Adafruit IoT Monthly — Guardian Robot, Weather-wise Umbrella Stand, and more!

Microsoft MakeCode — MakeCode Thank You!

EYE on NPI — Maxim’s Himalaya uSLIC Step-Down Power Module #EyeOnNPI @maximintegrated @digikey

New Products – Adafruit Industries – Makers, hackers, artists, designers and engineers! — #NewProds 7/19/23 Feat. Adafruit Matrix Portal S3 CircuitPython Powered Internet Display!

1. Another way to control an RC car’s motor is to use the same device most RC cars use. It’s called an ESC for Electronic Speed Control and it’s controlled the same way an RC servo is controlled. That is, you send it a repeating pulse train and vary the width of the pulse to control the speed of the motor. So, this means you can use the Arduino’s Servo library to control it. Just be aware that there are some nuances such as the fact that most ESCs can control a motor in both forward and reverse and also can have a braking feature. The typical approach is that a neutral position pulse (servo centered) is OFF and that a longer and shorter pulse widths engage forward and reverse.

Wayne

2. Garrett

I couldn’t agree more. I assembled a couple of those kits back in their Halcyon days (late 80s early 90s.)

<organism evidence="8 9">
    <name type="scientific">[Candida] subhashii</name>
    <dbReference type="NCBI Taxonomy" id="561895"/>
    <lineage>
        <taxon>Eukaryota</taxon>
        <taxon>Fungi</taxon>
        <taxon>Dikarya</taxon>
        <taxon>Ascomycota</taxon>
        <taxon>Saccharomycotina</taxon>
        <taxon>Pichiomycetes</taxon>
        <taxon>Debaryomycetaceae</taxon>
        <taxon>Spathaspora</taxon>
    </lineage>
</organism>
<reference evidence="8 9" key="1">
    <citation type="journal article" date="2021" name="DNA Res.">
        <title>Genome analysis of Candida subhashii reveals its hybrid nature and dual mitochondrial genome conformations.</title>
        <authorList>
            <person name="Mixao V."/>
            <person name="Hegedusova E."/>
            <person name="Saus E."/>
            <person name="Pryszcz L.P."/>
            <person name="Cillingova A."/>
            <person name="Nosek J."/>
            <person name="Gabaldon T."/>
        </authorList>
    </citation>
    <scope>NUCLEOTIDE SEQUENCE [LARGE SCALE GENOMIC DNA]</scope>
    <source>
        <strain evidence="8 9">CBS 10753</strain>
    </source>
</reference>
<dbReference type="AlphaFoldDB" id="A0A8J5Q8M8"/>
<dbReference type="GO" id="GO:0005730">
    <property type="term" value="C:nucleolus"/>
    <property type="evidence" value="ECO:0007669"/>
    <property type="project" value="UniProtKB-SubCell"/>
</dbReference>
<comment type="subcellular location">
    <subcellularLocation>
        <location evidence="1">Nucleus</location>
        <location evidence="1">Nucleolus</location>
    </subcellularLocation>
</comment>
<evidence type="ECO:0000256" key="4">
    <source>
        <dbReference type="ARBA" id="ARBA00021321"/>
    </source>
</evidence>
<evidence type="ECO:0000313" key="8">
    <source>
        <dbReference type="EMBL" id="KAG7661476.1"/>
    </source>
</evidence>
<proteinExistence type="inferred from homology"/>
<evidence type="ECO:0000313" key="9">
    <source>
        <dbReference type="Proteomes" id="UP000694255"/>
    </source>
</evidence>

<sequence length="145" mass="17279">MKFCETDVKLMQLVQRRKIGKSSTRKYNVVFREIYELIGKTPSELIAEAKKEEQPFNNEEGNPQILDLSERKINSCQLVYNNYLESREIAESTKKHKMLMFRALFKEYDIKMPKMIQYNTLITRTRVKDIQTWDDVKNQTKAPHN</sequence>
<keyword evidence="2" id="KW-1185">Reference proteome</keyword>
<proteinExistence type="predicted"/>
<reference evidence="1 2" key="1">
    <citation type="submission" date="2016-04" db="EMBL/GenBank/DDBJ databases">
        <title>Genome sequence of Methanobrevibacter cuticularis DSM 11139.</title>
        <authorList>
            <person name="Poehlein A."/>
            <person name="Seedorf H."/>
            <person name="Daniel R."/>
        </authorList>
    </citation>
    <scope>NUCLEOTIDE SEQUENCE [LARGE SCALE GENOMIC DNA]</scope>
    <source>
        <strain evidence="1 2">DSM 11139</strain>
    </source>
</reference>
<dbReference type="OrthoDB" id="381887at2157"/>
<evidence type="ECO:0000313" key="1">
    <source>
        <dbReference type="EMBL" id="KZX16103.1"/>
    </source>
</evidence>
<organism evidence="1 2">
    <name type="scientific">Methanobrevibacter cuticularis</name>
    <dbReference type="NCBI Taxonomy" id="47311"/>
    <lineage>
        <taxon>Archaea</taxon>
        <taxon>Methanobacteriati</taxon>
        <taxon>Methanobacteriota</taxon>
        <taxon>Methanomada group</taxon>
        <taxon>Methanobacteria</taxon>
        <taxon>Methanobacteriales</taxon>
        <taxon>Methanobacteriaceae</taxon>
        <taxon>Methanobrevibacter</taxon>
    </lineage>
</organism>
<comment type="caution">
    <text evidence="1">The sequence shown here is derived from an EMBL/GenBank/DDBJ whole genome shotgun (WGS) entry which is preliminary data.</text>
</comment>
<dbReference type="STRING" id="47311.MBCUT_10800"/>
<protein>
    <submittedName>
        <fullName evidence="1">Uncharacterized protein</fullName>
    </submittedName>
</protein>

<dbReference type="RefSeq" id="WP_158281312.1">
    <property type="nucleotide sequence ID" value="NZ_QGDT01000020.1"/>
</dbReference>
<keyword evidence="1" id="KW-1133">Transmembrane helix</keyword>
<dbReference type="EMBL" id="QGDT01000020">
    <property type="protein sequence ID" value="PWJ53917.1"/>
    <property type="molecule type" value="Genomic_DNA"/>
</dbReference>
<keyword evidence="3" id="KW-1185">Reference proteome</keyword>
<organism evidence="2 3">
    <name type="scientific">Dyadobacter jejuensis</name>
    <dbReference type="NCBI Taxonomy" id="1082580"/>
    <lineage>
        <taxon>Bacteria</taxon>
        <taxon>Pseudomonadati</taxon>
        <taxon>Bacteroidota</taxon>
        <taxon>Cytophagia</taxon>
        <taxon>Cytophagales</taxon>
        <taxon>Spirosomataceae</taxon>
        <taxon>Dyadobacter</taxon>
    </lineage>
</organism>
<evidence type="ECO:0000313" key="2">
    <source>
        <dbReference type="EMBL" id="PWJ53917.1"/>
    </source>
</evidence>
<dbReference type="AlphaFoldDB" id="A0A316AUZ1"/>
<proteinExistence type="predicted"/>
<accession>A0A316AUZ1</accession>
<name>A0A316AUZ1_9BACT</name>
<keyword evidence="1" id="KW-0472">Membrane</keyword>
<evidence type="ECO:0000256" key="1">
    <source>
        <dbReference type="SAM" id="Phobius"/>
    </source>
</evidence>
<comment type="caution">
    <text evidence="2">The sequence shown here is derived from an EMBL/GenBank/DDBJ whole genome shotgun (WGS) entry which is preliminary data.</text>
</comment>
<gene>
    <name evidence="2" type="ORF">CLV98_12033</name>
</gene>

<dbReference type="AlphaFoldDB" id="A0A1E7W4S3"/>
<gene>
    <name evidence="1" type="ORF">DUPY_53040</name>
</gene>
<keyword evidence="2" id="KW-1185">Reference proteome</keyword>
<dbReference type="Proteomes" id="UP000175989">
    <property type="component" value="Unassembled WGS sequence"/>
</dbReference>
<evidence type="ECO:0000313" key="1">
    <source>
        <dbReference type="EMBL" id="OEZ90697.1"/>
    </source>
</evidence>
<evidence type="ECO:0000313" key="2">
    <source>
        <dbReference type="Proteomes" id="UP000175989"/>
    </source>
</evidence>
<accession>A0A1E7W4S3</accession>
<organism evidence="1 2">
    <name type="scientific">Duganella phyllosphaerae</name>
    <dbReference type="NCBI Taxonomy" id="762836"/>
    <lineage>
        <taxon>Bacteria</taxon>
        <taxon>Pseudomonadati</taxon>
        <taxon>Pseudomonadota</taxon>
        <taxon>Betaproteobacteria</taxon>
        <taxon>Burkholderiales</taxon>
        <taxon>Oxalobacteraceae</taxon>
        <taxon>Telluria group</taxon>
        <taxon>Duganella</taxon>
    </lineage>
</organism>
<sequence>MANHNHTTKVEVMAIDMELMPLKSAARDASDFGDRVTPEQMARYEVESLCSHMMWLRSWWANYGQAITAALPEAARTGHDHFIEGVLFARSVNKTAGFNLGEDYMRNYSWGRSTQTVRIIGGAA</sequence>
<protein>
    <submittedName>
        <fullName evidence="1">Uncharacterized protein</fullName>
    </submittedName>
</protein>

Keep in mind there were two ways an RC motor could be controlled. The old way was via servo, where the servo would rotate an "arm" onto the appropriate metal pad completing a circuit that would drive the motor forward at 1/3, 2/3, full, or reverse speed. These were replaced with electronic speed controls which for the purposes of maintaining backward compatibility with the radio receivers accepted the servo input signals directly. So basically you can reverse engineer the PWM by plugging it into a square wave generator.

The best part about controlling an RC car via PWM into a "servo" ESC is that you can use the exact same trick to control the STEERING which is likewise controlled via a servo.

3. Garrett

Finally I found an image of the classic servo speed controller:

http://i.ebayimg.com/00/\$%28KGrHqR,!l!E1F4dZbsSBNdtJ3D+Cg~~_3.JPG

You’d take the rotating-arm-thing and mount on top of a servo with no arm (just the gear) and affix the plate to something solid.

Sorry, the comment form is closed at this time.